The number of education settings in England where collapse-risk concrete has been found has risen, the Department for Education has said.
Another 27 schools and colleges have been identified with reinforced autoclaved aerated concrete (Raac) on site.
Overall, 174 education settings in England have been confirmed with Raac as of September 14.
The original list – published earlier this month – showed 147 Raac sites as of August 30.
One secondary school in east London – Stepney All Saints Church of England Secondary School – has had to switch to remote learning for all students because of Raac, according to the DfE list.
An additional 23 schools are providing a mix of face-to-face lessons and remote learning to pupils as Raac was present in their buildings.
As of September 14, there were no schools which remain closed at the start of term due to Raac, the DfE figures suggest.
Education Secretary Gillian Keegan said: “We are taking a cautious approach so every parent in England can be reassured their child is safe in their school.
“We will continue to work closely with affected schools and provide both expert and financial support to minimise disruption and keep staff and children safe.”
The DfE said 148 of the 174 education settings confirmed to have collapse-risk concrete are offering full-time, face-to-face learning to all pupils.
Last year, the DfE issued a questionnaire to responsible bodies for all schools in England to ask them to identify whether they suspected they had Raac.
Responsible bodies have submitted responses to the questionnaire for 98.6% of schools with blocks built in the target era, the DfE has confirmed.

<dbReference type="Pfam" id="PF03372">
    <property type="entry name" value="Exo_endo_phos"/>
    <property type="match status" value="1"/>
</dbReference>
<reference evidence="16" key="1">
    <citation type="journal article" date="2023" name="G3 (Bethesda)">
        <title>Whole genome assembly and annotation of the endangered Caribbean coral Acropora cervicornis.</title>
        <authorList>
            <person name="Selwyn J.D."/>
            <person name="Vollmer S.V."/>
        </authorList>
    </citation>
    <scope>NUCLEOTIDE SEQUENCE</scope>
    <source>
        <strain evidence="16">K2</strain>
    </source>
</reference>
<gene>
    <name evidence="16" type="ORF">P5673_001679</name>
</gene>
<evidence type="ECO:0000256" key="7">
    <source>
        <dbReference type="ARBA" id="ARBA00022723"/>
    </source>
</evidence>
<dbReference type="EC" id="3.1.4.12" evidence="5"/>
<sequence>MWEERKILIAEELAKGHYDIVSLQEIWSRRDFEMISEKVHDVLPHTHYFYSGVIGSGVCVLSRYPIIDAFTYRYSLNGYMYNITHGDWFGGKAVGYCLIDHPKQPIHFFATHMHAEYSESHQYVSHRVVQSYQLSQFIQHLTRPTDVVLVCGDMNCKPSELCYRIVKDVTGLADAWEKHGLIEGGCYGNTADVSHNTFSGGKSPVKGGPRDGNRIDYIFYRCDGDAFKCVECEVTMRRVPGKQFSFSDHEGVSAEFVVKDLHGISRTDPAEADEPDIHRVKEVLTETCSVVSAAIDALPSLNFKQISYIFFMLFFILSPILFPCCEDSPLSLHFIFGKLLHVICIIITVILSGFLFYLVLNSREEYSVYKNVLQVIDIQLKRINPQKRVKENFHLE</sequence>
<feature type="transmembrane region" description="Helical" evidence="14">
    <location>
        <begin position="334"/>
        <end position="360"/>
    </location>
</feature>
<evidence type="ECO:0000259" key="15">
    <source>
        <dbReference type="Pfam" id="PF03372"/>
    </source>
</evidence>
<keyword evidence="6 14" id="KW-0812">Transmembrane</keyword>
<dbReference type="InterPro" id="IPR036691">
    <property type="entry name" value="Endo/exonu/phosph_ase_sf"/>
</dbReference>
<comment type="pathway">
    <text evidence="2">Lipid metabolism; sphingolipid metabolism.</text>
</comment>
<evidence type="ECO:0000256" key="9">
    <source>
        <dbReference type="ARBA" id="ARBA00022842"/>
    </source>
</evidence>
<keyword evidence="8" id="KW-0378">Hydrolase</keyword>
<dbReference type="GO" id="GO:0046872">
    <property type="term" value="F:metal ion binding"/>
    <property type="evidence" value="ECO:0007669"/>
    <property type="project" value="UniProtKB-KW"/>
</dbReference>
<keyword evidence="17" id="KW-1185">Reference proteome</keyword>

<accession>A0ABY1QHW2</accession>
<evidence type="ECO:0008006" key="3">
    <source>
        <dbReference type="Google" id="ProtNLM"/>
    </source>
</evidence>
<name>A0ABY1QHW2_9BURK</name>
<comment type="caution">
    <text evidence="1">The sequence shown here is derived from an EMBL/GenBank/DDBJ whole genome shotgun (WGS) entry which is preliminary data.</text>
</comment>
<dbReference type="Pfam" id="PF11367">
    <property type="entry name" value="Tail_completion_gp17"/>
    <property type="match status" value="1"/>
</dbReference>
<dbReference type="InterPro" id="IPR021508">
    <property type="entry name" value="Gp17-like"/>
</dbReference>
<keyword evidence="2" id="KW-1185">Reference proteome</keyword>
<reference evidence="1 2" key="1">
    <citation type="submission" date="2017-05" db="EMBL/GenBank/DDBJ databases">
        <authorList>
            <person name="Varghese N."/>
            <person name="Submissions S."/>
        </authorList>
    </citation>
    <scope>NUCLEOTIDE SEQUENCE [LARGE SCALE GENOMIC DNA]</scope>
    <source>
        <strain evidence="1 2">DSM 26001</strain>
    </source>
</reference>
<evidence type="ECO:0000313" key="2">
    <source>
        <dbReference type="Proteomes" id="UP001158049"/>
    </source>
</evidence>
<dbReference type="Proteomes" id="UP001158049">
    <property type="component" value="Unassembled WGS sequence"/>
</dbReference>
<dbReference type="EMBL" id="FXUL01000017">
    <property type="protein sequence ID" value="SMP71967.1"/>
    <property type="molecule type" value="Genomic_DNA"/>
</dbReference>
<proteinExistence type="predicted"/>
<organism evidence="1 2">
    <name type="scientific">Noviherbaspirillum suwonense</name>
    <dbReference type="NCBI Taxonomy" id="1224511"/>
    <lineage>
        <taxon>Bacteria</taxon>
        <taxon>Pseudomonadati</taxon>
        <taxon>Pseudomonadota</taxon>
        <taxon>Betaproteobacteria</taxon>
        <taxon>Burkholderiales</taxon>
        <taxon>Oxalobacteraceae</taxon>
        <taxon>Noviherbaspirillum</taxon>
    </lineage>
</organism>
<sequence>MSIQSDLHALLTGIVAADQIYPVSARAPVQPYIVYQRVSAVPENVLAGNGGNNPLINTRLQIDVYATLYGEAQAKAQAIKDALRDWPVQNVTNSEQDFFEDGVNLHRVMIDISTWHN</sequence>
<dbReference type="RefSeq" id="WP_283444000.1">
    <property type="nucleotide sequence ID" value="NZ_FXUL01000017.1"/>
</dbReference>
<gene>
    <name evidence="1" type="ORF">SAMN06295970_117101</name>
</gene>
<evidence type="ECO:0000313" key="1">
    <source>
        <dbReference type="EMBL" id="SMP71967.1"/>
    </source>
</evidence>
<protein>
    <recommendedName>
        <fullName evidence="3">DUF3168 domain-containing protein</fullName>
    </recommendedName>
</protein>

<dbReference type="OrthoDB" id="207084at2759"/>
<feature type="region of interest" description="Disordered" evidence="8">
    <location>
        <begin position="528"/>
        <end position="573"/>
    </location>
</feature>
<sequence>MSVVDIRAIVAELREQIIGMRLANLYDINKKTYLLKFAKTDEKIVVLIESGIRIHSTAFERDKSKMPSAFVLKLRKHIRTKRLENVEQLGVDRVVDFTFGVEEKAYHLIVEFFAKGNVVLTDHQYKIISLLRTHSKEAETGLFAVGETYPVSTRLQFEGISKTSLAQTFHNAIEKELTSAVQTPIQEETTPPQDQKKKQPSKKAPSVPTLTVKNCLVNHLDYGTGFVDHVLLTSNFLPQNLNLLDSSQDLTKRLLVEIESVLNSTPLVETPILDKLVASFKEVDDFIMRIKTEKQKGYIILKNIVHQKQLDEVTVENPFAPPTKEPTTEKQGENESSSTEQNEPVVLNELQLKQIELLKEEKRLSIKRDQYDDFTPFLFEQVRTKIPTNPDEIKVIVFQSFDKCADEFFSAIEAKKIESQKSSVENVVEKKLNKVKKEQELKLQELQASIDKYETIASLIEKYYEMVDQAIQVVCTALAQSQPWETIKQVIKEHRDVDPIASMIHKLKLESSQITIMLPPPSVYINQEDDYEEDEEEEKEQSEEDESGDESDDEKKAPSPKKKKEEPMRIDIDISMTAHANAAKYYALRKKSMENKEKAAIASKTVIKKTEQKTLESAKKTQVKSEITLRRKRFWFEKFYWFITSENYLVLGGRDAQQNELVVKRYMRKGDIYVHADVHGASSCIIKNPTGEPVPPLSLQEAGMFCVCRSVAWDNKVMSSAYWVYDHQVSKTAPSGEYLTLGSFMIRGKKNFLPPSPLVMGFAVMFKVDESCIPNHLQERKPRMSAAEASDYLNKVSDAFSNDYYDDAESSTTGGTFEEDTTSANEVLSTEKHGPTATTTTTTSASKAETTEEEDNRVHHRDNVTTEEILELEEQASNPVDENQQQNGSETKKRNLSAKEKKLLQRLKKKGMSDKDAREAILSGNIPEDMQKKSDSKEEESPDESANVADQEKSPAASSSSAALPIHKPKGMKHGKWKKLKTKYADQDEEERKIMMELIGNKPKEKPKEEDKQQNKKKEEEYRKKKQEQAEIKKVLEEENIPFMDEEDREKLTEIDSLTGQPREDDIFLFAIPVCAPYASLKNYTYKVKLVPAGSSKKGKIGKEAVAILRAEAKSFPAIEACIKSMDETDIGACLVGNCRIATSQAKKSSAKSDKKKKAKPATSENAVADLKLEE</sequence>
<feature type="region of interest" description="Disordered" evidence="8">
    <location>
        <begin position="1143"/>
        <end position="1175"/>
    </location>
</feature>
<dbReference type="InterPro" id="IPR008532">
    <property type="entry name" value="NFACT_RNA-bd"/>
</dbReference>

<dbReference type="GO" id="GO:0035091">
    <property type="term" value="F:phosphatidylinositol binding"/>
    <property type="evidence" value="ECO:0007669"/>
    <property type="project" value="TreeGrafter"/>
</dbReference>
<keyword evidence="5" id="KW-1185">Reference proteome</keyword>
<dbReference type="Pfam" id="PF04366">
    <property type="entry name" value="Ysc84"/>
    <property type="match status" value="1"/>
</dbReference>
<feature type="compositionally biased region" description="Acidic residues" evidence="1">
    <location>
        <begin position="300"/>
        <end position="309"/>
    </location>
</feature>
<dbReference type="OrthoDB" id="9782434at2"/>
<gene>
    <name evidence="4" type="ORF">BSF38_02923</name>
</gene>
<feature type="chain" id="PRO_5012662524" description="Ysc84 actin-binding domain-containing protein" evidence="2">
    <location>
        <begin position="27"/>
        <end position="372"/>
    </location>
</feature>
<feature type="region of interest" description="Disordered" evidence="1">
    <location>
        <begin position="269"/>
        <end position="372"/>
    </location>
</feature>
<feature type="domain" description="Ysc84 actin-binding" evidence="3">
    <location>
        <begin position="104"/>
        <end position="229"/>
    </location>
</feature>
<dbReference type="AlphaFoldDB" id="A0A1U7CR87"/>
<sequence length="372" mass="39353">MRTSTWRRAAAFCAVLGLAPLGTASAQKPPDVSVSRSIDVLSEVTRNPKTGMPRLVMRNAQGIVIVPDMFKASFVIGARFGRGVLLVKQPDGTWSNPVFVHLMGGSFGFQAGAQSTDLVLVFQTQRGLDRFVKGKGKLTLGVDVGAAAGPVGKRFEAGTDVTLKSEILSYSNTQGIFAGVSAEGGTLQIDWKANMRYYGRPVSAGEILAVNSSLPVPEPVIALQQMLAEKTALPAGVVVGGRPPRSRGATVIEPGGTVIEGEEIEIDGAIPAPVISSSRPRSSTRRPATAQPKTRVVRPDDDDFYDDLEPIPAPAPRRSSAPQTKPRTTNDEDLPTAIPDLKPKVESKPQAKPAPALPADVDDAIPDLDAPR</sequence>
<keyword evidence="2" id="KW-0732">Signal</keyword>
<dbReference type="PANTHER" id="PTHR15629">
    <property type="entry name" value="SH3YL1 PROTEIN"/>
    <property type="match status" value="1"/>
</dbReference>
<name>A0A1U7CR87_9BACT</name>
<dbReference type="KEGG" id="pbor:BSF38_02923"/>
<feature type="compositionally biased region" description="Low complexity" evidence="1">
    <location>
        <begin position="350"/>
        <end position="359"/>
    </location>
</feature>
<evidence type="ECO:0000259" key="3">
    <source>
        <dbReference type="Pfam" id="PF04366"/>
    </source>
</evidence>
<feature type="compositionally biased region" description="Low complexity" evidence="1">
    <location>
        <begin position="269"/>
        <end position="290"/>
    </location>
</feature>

“But we still need a real sense of a clear plan not just to put short-term mitigation measures in place, but to properly repair or replace buildings so they are fit for purpose.
“Propping up ceilings with metal poles is clearly not a serious option in the medium or long term.”
He added: “This situation has been brought about by years of neglect and underinvestment in the school estate.
“Too many schools have been allowed to fall into a state of disrepair and the current crisis is just one symptom of a problem that has been long in the making.”
School system minister Baroness Barran and the DfE’s top official, permanent secretary Susan Acland-Hood, were questioned by MPs on the Education Select Committee on Tuesday.
Baroness Barran said the number of schools affected by Raac that were now able to give face-to-face teaching had increased since the start of term.
She said: “That underlines the work that has gone on on the ground for children who were, when we last published data, either in hybrid or remote or had a delayed start to term.”